Come Back Anytime Review: Soup For the Soul

Come Back Anytime transports audiences to a ramen shop where everybody knows your name.

4 mins read

As the Cheers theme goes, sometimes you want to go where everybody knows your name. The ramen shop pictured in Come Back Anytime is such a place to its beloved group of regulars. While this cozy, heartwarming doc is about the artistry of an excellent bowl of soup, it is just as much about the power of community and connection.

The new doc takes place inside a tiny ramen shop called Bizentei, tucked away on an unassuming street in Tokyo. If you’re craving ramen or ever wanted to peek inside a legendary kitchen, you are in for a treat. In fact, everyone can see inside the kitchen at Bizentei – customers are cozied up to the prep counter’s ledge.

Many of the regulars interviewed in the film have been loyal fans for decades. After the shop’s original location had to be given up on little notice, one devotee searched for it for years until he finally found it again. Even when the shop’s owners, Masamato and Kazuko Ueda, aren’t at work, you’ll find Masamato hanging out with many of the same friendly faces that slurp noodles at his shop.

The film is also a study of the art of ramen that will satisfy foodies. Although Bizentei’s menu is trim, the film introduces the different ingredients, kinds of broth bases, and cuts of meat. It even shows the less appetizing stages of ramen-making, like skimming the grey film off of a pot of boiling meat to reveal the clear broth underneath.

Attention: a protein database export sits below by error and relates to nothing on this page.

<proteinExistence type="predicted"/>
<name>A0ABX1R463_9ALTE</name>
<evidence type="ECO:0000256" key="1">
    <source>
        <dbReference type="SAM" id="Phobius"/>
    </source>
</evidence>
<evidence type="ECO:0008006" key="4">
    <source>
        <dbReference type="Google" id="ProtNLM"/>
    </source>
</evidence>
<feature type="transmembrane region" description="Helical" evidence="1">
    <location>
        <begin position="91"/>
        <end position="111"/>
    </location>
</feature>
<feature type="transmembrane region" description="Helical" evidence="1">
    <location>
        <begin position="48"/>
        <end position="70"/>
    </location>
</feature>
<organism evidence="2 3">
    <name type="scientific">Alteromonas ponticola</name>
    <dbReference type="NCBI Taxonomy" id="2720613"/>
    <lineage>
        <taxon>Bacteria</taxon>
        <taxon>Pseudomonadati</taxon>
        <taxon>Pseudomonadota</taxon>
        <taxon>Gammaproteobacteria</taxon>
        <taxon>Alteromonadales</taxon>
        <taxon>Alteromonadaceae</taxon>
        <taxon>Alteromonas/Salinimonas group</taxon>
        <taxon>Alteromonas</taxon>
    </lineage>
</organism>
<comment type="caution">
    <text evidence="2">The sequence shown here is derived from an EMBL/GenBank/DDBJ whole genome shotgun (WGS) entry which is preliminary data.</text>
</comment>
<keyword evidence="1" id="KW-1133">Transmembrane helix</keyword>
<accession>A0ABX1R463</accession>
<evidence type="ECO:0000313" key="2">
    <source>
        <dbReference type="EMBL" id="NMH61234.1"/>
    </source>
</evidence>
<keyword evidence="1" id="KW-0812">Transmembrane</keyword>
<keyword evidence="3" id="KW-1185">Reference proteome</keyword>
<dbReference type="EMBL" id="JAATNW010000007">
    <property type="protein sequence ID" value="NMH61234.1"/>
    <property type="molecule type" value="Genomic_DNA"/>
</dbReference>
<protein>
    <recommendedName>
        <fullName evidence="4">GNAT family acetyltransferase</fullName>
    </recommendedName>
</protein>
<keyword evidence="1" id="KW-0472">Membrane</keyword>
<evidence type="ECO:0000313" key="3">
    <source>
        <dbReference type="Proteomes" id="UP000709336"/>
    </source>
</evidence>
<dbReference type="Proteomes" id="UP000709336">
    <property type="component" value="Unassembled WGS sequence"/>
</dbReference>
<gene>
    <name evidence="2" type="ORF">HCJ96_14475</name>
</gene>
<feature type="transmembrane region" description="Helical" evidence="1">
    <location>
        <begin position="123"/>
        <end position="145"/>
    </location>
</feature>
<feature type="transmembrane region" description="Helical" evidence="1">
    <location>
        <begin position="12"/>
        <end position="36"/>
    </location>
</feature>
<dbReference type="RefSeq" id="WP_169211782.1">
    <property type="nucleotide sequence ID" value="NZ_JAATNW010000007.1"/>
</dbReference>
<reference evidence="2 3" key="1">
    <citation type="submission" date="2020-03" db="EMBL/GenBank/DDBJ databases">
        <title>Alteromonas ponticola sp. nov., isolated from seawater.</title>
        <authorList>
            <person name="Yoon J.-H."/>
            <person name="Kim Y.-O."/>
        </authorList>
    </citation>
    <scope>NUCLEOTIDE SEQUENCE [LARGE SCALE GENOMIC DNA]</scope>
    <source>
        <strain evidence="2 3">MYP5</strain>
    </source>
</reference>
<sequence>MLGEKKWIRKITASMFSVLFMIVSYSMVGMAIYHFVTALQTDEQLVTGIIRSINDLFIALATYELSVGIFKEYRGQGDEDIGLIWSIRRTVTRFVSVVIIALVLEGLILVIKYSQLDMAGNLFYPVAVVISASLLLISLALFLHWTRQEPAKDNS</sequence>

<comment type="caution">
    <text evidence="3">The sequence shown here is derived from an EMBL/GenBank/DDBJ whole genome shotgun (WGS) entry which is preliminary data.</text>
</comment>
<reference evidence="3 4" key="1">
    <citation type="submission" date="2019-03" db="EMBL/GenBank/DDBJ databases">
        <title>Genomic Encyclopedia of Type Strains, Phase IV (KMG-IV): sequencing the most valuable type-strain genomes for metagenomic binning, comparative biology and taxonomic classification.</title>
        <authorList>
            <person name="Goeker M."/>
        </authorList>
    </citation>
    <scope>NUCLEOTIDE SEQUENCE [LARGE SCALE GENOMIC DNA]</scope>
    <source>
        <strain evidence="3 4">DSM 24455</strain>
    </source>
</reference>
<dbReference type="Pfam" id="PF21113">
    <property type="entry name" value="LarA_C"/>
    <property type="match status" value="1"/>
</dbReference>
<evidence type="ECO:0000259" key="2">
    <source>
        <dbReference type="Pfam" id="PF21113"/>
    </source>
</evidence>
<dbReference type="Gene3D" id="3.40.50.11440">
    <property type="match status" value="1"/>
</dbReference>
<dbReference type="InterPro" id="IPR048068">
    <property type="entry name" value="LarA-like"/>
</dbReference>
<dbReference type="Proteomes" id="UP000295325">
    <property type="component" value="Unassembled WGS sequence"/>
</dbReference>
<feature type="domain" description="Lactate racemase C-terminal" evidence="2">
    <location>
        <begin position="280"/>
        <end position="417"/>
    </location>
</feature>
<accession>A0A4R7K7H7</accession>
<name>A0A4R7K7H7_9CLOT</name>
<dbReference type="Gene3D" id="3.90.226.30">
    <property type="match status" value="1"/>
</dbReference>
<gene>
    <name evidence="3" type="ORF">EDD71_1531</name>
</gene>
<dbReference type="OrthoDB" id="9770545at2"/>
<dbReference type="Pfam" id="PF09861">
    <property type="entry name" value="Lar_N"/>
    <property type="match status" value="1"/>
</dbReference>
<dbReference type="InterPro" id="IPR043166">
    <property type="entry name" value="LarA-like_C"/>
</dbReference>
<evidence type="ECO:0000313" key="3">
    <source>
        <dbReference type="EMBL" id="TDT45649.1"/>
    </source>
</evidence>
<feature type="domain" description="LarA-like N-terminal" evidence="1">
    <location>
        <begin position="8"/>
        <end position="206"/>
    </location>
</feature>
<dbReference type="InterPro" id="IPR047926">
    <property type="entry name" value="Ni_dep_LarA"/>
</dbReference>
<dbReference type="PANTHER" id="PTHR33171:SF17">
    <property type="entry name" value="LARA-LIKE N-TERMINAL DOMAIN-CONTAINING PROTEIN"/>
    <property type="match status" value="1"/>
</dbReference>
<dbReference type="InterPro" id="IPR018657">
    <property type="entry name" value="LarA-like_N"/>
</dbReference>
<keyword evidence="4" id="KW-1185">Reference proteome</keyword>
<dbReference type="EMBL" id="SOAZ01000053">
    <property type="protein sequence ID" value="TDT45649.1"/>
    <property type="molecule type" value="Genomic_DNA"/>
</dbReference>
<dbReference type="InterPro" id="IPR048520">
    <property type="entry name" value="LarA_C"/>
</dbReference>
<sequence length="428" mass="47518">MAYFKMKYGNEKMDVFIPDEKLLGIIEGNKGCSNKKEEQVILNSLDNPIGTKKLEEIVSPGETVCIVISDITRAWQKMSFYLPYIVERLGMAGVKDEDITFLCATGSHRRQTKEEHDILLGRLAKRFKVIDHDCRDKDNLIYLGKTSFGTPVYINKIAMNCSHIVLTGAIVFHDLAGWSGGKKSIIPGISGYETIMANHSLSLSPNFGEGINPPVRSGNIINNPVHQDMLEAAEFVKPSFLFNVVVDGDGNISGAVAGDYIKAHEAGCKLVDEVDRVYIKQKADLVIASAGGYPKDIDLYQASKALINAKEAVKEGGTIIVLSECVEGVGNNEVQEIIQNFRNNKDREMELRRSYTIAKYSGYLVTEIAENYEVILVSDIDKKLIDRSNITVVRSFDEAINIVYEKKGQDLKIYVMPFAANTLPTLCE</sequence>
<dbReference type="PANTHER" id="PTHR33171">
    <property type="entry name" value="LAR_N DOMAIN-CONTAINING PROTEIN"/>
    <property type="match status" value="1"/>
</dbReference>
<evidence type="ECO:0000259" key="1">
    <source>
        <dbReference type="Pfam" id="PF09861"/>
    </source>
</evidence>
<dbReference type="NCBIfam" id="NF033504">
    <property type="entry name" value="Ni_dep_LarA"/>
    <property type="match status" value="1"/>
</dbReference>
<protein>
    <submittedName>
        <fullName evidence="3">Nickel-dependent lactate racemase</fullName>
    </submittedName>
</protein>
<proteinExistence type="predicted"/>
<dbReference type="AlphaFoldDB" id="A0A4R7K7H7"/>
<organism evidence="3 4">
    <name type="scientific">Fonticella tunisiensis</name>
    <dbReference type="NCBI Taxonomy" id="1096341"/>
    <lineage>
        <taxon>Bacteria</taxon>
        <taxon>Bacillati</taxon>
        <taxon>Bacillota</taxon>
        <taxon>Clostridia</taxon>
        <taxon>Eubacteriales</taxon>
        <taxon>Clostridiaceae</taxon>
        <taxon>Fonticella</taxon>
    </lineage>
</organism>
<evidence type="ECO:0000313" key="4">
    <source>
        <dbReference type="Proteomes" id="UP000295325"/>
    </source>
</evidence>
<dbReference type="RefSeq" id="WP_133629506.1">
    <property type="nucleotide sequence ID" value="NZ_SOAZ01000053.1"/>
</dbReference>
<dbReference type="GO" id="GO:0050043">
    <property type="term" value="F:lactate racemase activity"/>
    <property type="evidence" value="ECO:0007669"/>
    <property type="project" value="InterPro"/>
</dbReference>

As the doc chronicles Bizentei’s origin story, it reveals that Masamato didn’t set out to become a ramen master at all. The couple kind of stumbled into it. While their restaurant and recipes have grown to be renowned, it’s clear that they find the most value in the everyday conversations they have and the connections they maintain.

The style of the film is reminiscent of Bizentei’s signature bowl of noodles–served straight up and without any funny business. A simple piano tune accompanies shots of customers devouring their soup, laughing and chatting. The Uedas are interviewed in their home and at work in the kitchen. The regulars have friendly, candid interviews with director John Daschbach behind the camera. It all works.

If there’s a central message to be gleaned from Come Back Anytime, it’s that friendship and food are the simple but crucial pillars of a life well-lived. It’s a straightforward message for a relatively straightforward film. There are no dramatic twists or high-stakes turns in this doc, other than the bittersweet understanding that the couple is getting old and cannot keep going forever.

All in all, Come Back Anytime recreates a welcome atmosphere of warmth and ambiance after an extremely isolating year. It’s one of the best picks at Hot Docs if you’re burnt out on pandemic docs and ready for a feel-good watch. If you can’t remember the last time you sat down for a maskless, leisurely meal at your favourite restaurant with your friends, this film feels like a hug.

Come Back Anytime premieres at Hot Docs 2021.

Please visit the POV Hot Docs Hub for more coverage from this year’s festival.

Madeline Lines is a Montreal-based journalist and former editorial assistant at POV. Her work has been featured in Xtra Magazine, Cult MTL, The Toronto Star, and more.

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